Wearable Tech in the Fitness Industry - It's All About What You Wear
The newest technology trend in the fitness industry is all about what you wear. The most advanced technologies aren’t necessarily tied to your smartphone. Now, a watch, bracelet or pair of glasses can be the smartest device you own. Wearable technology is quickly emerging, especially in the fitness industry.
Major corporations, including Apple, Nike, Google, Microsoft, Acer and Samsung, as well as start ups and smaller manufacturers, are all in on developing technology you can wear to better track your regular workouts and activity levels. Google Glass and Apple’s iWatch have captured the world’s attention, and researchers estimate consumers will spend $1.5 billion in 2014 on wearable technology, cementing its place in the technology and fitness industries.
The wearable devices can come with several different purposes. Google Glass, for example, augments reality, or supplements a real-world view with computer generated input such as sound, video or graphics, through a chip placed in the glass’s lens. Some devices track your sleep and wake you up with a light vibration on your wrist. Others track your calorie intake.
Life Fitness has the potential to work with the newest and most-advanced wearable technologies, too. Through the LFopen business model, Life Fitness lets any outside developer have access to its equipment’s application programming interface (API) codes. With the codes, developers can make apps, accessories and wearable technology compatible with Life Fitness equipment, so the exerciser can use the latest and greatest technologies on the equipment.
Just as the open business model in the fitness industry is in its infancy, so is the emergence of wearable technology. In a recent study by the Centre for Creative and Social Technology, 18 percent of adults already use wearable technology. The report found that most users overwhelmingly felt the wearable devices improved their daily lives.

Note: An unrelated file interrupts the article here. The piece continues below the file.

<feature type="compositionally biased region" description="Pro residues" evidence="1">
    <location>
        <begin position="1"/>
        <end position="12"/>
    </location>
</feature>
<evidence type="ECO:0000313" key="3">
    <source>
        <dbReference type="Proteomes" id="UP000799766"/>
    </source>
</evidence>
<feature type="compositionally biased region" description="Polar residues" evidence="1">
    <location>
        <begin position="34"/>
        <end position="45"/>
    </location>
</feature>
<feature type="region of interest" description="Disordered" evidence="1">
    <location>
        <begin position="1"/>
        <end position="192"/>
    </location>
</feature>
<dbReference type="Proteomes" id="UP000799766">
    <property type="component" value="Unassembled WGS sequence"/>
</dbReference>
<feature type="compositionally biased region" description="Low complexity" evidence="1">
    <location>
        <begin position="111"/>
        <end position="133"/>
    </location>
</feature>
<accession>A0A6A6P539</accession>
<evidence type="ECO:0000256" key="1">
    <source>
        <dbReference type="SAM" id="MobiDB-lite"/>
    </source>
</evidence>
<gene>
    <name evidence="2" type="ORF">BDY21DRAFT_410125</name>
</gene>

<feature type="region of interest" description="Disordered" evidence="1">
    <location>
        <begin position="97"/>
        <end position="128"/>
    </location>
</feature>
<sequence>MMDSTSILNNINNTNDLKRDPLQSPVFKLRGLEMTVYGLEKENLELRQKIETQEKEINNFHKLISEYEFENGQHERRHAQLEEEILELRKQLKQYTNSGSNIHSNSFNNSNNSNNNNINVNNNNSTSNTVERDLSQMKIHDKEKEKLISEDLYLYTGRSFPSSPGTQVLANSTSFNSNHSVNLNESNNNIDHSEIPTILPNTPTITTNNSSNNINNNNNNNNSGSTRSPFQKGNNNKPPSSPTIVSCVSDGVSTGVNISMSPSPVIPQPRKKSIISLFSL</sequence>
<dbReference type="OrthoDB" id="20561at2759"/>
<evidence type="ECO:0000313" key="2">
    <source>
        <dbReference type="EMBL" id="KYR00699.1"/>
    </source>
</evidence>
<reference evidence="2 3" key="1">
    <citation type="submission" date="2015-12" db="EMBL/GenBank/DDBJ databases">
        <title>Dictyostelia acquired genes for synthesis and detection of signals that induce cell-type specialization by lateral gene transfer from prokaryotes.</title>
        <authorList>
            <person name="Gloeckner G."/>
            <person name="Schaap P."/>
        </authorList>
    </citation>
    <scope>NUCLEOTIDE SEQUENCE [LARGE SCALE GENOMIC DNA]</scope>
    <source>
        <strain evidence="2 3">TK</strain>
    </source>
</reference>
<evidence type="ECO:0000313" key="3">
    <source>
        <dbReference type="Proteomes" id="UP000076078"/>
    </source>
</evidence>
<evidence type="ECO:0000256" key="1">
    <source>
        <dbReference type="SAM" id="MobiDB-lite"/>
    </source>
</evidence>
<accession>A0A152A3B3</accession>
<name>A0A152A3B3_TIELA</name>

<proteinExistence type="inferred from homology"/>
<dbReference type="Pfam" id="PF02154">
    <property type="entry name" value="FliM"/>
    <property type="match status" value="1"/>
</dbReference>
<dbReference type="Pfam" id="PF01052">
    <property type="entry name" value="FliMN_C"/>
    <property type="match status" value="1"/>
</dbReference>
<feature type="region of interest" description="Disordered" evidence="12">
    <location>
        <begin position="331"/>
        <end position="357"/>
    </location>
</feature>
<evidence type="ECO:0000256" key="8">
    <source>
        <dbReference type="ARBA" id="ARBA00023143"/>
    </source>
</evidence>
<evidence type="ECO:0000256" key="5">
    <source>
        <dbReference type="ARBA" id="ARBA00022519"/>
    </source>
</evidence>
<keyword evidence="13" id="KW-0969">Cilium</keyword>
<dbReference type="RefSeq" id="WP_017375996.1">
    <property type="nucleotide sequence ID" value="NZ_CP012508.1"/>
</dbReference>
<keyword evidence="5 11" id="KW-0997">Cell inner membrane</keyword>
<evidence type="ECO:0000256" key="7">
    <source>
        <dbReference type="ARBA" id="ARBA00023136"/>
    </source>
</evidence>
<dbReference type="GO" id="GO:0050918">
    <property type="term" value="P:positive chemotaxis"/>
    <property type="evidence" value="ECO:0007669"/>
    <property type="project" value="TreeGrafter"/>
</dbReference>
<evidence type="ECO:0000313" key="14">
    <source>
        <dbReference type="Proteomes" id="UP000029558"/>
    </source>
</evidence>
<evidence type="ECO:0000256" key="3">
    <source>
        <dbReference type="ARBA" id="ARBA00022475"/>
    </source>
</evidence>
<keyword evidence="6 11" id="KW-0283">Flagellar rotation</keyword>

Exercisers are finding that the devices better track their workouts and daily activity, which helps them lose weight faster and stay in shape longer. Wearable wrist bands, such as Jawbone Up and Fitbit Flex, track your workouts, daily movement and sleep habits and communicate seamlessly with your smart phone, tablet or computer to provide a full report of your physical well-being.
Exercisers are also embracing wearable technology beyond the bracelet or watch devices. The fitness industry is abuzz over sleek, small devices that blend in with your wardrobe but keep up with your daily physical output.
One of the most talked about devices is called Shine, which is a quarter-sized metal disc you can slip on your shirt collar or pants pocket. The sleek device syncs with your smart mobile devices to track your daily activity goals. As you reach closer to your goals, the disc lights up until it is lit in a complete circle.
If you’re left wondering how much longer you need to bike or run for the day, all you have to do is look down at the unobtrusive device on your shirt. If the device’s outer lights aren’t in a complete circle yet, keep running.
These small tracking devices also offer advancements on the horizon of the technology world. Skin sensor technologies, like the ones used with the Body Media device, could open wearable devices to the possibilities of monitoring hydration, heart rate, sweat, respiration and muscle strain to create a complete picture of your well being at any given moment.
In the future, wearable devices might not just become part of our wardrobe, but an extension of our bodies, too.